The $12 million defamation suit brought by Texas cattle ranchers against talk show host Oprah Winfrey and one of her guests, Howard Lyman, is reaching its conclusion. The case, which is being heard in Amarillo, Texas, centers on comments made during Winfrey’s April 15, 1996 show that discussed the “mad cow” epidemic in Britain. Mad cow disease, or Bovine Spongiform Encephalopathy, became epidemic in Britain's herds in the 1980s.
One of a number of transmissible spongiform encephalopathies (TSEs), BSE destroys the brain and nervous system. For years the Tory government and the British meat industry claimed that BSE-infected cattle posed no threat to the human population. The prevailing practice in the industry was to turn the carcasses of infected cattle into animal feed. As a result, cattle incubating the disease found their way into the human food chain.
In March 1996 the British government was forced to admit that the deaths of 10 young people from a new variant of Creutzfeld-Jakob Disease (CJD), the human form of BSE, were “probably” caused by eating infected beef. Scientists have since proven the link conclusively. To date 25 people in the UK have died. Informed scientific opinion is that the eventual death toll could number in the thousands.
Discussing the possibility of a similar scenario in the US, Howard Lyman, a former rancher who turned vegetarian after studying the British cases, told Oprah's 20 million viewers: “If only one cow has mad cow disease, it has the potential to affects thousands.” BSE-infected cattle could, he said, “make AIDS look like the common cold.” Winfrey responded that she had eaten her last hamburger.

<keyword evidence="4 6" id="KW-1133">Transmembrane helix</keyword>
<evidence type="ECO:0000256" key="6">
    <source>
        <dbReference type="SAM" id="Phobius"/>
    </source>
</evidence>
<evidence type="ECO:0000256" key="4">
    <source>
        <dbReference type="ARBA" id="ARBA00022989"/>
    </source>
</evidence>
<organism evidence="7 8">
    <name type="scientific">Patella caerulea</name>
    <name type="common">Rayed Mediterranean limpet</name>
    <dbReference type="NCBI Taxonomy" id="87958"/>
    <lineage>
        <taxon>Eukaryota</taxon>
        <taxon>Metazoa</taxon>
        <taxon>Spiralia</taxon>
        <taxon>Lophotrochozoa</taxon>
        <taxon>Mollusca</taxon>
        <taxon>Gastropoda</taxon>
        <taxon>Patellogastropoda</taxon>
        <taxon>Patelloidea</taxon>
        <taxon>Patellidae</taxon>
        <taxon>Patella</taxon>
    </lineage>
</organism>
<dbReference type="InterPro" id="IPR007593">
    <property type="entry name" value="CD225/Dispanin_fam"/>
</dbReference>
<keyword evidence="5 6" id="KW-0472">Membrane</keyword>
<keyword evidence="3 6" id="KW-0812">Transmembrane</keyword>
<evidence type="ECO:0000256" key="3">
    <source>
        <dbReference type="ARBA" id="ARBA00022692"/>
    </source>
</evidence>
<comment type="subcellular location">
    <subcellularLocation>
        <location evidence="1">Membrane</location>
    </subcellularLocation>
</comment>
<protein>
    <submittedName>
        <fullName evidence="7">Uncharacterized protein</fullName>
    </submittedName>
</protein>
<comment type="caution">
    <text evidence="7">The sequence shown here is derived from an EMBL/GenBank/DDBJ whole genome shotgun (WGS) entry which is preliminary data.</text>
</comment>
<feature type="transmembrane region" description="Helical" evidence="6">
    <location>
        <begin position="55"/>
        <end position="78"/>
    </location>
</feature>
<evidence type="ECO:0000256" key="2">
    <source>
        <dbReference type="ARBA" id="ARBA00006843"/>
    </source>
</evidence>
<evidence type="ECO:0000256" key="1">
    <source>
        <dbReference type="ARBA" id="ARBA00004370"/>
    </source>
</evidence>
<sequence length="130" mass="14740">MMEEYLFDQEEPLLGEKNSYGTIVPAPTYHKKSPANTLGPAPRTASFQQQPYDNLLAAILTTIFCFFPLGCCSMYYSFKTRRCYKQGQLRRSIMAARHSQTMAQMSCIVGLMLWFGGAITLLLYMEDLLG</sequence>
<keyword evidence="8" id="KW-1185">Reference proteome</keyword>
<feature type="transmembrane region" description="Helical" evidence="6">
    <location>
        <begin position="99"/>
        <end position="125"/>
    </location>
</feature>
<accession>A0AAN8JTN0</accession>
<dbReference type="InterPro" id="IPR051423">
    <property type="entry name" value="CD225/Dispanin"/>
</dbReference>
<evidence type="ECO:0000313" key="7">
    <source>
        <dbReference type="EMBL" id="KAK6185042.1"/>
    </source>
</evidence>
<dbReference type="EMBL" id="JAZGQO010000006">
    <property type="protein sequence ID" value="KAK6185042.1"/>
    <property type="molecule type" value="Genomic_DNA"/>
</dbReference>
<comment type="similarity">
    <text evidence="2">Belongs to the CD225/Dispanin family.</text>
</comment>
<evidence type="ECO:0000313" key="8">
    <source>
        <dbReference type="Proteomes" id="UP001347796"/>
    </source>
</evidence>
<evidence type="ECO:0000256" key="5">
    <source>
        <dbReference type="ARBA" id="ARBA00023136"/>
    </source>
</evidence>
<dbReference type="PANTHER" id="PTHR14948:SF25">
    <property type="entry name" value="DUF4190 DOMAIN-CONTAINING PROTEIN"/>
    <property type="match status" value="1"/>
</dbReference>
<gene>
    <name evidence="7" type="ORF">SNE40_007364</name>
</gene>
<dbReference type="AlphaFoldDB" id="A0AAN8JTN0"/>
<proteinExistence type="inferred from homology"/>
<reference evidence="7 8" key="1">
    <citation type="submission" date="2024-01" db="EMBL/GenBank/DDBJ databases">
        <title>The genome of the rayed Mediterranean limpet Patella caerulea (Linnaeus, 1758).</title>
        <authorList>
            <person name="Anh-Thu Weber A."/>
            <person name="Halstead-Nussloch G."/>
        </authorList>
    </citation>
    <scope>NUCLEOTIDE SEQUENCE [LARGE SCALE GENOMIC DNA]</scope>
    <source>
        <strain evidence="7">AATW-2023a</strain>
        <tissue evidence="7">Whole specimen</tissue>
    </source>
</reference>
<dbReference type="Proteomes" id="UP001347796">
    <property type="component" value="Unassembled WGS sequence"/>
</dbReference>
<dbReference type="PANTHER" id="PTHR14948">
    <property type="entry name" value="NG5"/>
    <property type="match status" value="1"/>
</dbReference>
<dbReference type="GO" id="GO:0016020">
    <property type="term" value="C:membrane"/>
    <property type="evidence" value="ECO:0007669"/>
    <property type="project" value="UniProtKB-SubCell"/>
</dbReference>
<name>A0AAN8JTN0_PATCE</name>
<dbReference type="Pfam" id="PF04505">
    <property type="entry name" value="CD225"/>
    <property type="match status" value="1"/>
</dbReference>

Winfrey’s own remarks were innocuous even by her standards. The April 15 program also included “pro-beef” guest Will Hueston, a US Department of Agriculture spokesman at the time. In her show a week later Winfrey invited back a cattle industry representative to inform viewers that American beef was safe.
Despite this, the Texas cattle industry filed suit against Winfrey and Lyman, claiming that their “defamatory” comments had caused beef prices to plunge to a 10-year low. Their case rests largely on the claims of the US government and agribusiness that BSE does not exist in American herds.
The suit has been brought under the Food Disparagement Law, or so-called “veggie law,” which outlaws public criticism of perishable goods. It was introduced at the behest of multi-billion dollar agricultural concerns, following an unsuccessful legal action by apple growers over a 1989 CBS report on the pesticide Alar, which was blamed for an increase in cancer rates.
The cattle ranchers’ suit represents a major attack on the right to free speech. Yet neither the abuse of democratic rights, nor the validity of Lyman's claims, have been seriously addressed in press commentary on the trial. Reports focus on Winfrey’s celebrity status, her “chat show” technique and, as is invariably the case in the US, questions of race.
Winfrey and Lyman are not the only ones who have speculated on the existence of BSE in the United States. ABC's World News Tonight program, broadcast on May 12, 1997, reported that undiagnosed cases of CJD could be widespread in the US. Reporter John McKenzie said, "Health officials have maintained there are only about 250 new cases of CJD in this country each year, but several autopsy studies suggest this disease has been under-diagnosed." When autopsies were performed and brain tissue examined from Alzheimer's and other brain disorders, they uncovered hidden cases of CJD in "anywhere from about 1 percent to 13 percent" of the samples.